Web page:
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Robust Aircraft Contrail Fuels Missile Launch Speculation

Missile Launch

November 11, 2010 — The Pentagon is closing the book on a long, thin cloud formation that could be seen for hundreds of miles to the far horizon at sunset over Southern California Monday (November 8), according to the Associated Press. The Pentagon says several factors, including the angle of the setting sun in the clear skies and favorable atmospheric conditions, created a robust contrail and optical illusion that kicked off wild speculation on national television that an unannounced missile launch had occurred.

Video captured by a Los Angeles area television station KCBS fueled the discussion as the vapor trail appears to be going straight up, which led many, including one national TV analyst who claimed that an ICBM had been sent skyward, to believe a missile had been launched.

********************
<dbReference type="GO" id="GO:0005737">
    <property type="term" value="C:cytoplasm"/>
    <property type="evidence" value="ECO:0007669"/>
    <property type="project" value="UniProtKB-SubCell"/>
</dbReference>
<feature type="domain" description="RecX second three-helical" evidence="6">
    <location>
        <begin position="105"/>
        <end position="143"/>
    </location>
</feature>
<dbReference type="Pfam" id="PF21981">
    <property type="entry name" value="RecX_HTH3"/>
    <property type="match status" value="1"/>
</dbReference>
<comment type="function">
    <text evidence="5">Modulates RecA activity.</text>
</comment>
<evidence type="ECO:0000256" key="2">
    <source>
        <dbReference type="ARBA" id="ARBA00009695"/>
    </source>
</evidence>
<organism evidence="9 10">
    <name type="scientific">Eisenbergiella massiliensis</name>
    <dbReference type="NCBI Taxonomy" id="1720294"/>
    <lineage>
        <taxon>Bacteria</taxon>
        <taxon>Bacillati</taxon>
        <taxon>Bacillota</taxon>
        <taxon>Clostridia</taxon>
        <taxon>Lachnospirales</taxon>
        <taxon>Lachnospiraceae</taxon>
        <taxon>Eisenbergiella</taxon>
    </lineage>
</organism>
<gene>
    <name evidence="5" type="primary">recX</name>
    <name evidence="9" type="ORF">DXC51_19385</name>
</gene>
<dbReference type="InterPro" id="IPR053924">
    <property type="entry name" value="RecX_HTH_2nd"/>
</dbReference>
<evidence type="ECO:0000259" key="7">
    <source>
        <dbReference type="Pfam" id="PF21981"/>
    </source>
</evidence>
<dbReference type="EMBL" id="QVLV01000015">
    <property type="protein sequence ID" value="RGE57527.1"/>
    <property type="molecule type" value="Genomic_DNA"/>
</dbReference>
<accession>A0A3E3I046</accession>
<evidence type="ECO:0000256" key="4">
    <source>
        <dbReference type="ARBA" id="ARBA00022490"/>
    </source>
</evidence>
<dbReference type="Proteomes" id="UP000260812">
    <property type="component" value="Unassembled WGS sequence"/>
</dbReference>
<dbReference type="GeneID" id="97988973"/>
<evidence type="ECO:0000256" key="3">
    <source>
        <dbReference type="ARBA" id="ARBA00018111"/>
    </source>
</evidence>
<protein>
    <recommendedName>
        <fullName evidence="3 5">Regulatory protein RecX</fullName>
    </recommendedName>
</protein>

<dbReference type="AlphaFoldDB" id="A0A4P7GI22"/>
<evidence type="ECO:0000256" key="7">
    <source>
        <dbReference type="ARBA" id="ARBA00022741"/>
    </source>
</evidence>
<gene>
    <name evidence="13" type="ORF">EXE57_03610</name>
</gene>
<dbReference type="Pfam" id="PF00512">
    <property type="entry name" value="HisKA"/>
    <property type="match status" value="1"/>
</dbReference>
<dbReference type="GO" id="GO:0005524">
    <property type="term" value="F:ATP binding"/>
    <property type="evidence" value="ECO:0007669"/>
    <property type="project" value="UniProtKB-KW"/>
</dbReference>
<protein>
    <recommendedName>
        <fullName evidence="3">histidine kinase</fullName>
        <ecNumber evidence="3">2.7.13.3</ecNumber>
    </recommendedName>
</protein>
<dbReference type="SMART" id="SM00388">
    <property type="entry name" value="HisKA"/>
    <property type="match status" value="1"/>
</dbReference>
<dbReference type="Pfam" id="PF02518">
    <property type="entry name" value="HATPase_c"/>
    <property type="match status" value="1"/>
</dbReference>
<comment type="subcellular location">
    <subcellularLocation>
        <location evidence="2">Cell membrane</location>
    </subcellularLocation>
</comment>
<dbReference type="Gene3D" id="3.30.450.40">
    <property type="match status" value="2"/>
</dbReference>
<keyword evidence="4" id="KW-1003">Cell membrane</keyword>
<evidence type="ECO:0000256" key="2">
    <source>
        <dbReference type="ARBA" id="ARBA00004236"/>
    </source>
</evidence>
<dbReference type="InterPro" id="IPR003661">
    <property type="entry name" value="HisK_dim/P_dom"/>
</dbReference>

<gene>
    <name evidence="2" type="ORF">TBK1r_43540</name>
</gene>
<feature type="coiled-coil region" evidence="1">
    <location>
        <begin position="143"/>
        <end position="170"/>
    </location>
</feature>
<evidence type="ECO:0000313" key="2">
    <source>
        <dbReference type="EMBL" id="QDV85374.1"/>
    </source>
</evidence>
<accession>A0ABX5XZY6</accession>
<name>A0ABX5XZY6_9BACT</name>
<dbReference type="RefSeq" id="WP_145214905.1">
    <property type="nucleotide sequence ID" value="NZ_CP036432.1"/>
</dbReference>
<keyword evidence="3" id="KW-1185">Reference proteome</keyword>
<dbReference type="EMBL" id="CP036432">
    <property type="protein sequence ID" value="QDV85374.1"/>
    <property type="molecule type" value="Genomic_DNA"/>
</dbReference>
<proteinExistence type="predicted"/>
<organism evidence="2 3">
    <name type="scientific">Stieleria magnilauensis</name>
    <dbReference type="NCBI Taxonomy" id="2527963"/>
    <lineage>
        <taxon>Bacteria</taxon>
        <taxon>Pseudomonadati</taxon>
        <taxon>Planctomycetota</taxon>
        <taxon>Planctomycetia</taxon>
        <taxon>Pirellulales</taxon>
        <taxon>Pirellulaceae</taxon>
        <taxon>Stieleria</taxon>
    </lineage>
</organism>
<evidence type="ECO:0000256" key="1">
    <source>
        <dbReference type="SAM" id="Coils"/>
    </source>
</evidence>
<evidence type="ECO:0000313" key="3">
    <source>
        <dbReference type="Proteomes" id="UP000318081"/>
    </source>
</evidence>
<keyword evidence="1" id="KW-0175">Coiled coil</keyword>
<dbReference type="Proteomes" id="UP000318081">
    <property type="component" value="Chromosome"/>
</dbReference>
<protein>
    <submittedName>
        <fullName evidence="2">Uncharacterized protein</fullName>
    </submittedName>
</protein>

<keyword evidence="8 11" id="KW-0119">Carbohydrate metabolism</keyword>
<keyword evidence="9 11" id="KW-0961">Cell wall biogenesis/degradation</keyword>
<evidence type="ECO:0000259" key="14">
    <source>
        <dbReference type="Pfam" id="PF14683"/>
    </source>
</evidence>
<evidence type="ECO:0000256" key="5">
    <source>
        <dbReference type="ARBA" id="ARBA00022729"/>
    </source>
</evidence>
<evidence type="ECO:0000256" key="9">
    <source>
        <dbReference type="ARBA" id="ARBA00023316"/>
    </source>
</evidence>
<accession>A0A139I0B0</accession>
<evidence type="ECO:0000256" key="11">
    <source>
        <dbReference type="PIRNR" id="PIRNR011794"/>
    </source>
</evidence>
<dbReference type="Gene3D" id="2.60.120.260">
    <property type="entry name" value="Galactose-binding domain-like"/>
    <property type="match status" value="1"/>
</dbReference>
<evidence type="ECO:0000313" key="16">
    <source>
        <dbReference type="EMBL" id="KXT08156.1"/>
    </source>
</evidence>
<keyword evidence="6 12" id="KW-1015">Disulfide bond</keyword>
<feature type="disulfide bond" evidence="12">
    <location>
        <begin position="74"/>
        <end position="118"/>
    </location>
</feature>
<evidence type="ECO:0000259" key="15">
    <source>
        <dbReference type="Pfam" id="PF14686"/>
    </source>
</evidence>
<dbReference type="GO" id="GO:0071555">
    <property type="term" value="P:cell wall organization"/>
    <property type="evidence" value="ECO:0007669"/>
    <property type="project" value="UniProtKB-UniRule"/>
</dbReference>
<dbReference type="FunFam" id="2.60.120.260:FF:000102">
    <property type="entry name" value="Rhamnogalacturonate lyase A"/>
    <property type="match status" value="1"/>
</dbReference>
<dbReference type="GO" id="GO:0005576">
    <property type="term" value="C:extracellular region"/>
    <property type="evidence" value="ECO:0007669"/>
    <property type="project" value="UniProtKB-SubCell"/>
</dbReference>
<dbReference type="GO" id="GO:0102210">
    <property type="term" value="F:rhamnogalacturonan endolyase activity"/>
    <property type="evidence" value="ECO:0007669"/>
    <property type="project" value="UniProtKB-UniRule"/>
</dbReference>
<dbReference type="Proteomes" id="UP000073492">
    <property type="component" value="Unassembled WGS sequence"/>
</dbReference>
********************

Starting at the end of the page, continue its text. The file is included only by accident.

Contrails form when hot exhaust gases from aircraft at higher altitudes cool rapidly and form clouds. It’s a localized weather phenomenon, and contrails are very long, narrow, and distinctive from other cloud formations. Due to upper level air currents the contrails’ shape rarely remains the same and soon the cloud spreads out. The angle at which the sun struck the contrail along with the angle captured by the video created a common illusion about the orientation of the contrail.

A similar kerfuffle occurred in the same area on New Year’s Eve 2009, when the contrail from a US Airways flight traced the same route between Phoenix and Hawaii. The blogger Unicus, who lists contrail science as his hobby, has authoritatively busted this myth by noting that the same flight that passed over in 2009 passes the same spot every day at 5 p.m.

So, do you believe the Pentagon? What do you think, contrail or missile? Cast your vote in this week’s Nose to Nose poll.


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